• A Spouse
  • Parents who are also dependents

Once you’ve found the amount for your current living situation, you’ll be able to add up the amounts that you should receive and have an idea of what you’ll receive in monthly benefits.

Remember that your VA disability benefits are always tax-free.

What If I’m Under-Rated?

It’s possible that you are. If your condition has worsened, or you believe weren’t taken seriously the first time you were given a rating, maybe it’s time to consider requesting a review of your case. With the right documentation, you may be able to have your rating raised favorably.

If you are under-rated, it means you could be missing out on thousands of dollars in benefits that you’ve earned and are entitled to receive.

If you’re interested in a re-rating, seek assistance from a disability lawyer who understands the VA’s processes who will let you know what your chances are of an increase.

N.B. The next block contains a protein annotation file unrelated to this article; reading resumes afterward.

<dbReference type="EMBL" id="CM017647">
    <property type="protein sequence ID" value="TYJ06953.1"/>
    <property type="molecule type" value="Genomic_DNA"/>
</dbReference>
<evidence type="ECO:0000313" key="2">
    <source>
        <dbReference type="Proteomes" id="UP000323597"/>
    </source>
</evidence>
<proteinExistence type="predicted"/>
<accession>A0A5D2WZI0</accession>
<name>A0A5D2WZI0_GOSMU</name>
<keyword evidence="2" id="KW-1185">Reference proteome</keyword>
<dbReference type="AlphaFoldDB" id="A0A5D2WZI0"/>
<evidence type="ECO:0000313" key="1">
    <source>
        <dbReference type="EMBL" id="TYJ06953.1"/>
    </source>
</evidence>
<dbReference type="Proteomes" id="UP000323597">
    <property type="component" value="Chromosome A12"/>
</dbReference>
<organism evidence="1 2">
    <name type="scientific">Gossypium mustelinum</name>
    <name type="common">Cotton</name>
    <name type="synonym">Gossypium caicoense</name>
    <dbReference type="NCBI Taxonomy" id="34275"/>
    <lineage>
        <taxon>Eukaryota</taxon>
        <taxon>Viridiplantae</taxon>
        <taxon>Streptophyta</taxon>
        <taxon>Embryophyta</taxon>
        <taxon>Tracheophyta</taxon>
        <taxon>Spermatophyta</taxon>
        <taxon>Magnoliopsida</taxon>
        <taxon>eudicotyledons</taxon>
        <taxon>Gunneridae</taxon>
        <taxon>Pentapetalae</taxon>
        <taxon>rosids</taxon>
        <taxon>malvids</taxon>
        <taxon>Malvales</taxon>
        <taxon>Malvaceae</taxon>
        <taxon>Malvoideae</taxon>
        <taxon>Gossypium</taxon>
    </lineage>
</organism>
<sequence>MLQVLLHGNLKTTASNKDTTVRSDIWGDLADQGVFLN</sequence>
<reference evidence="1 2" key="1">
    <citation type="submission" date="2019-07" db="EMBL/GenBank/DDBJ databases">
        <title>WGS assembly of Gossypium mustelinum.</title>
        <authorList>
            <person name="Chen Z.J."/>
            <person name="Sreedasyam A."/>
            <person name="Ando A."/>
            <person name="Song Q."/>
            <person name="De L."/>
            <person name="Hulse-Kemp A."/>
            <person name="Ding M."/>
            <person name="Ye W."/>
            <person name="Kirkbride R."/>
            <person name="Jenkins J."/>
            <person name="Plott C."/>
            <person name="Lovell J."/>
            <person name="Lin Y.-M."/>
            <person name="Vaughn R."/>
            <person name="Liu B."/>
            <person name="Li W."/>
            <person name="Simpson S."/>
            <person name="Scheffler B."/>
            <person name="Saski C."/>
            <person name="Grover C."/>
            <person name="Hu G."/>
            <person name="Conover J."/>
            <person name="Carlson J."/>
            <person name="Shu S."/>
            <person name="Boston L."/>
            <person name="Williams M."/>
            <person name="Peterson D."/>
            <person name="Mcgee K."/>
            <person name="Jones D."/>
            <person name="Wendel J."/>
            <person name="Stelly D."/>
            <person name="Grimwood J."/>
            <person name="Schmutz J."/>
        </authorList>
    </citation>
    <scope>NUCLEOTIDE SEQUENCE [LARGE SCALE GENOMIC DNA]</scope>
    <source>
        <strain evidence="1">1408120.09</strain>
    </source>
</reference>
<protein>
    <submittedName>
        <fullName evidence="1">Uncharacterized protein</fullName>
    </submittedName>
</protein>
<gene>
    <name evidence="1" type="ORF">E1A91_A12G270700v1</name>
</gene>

Get Help From A Houston VA Disability Attorney

Whether you’re ready to start your application, need help with an appeal, or want to investigate a case review, don’t try to face the VA alone. You do have the right to legal representation whether you’re starting your application, facing a hearing, or dealing with an appeal.

Call The Herren Law Firm in Houston at 713-682-8194 (or use our online contact form) to schedule your free consultation for VA disability benefits. Our contingency fee basis means you won’t owe a fee until we win your case, and there’s no obligation.

How Do You Prove Your PTSD Is Service Related In Houston?

The VA recognizes that PTSD is an issue that many veterans face but maybe too afraid to discuss or seek treatment for. Unfortunately, the VA doesn’t make it easy for veterans.

How Do You Prove Your PTSD Is Service Related In Houston?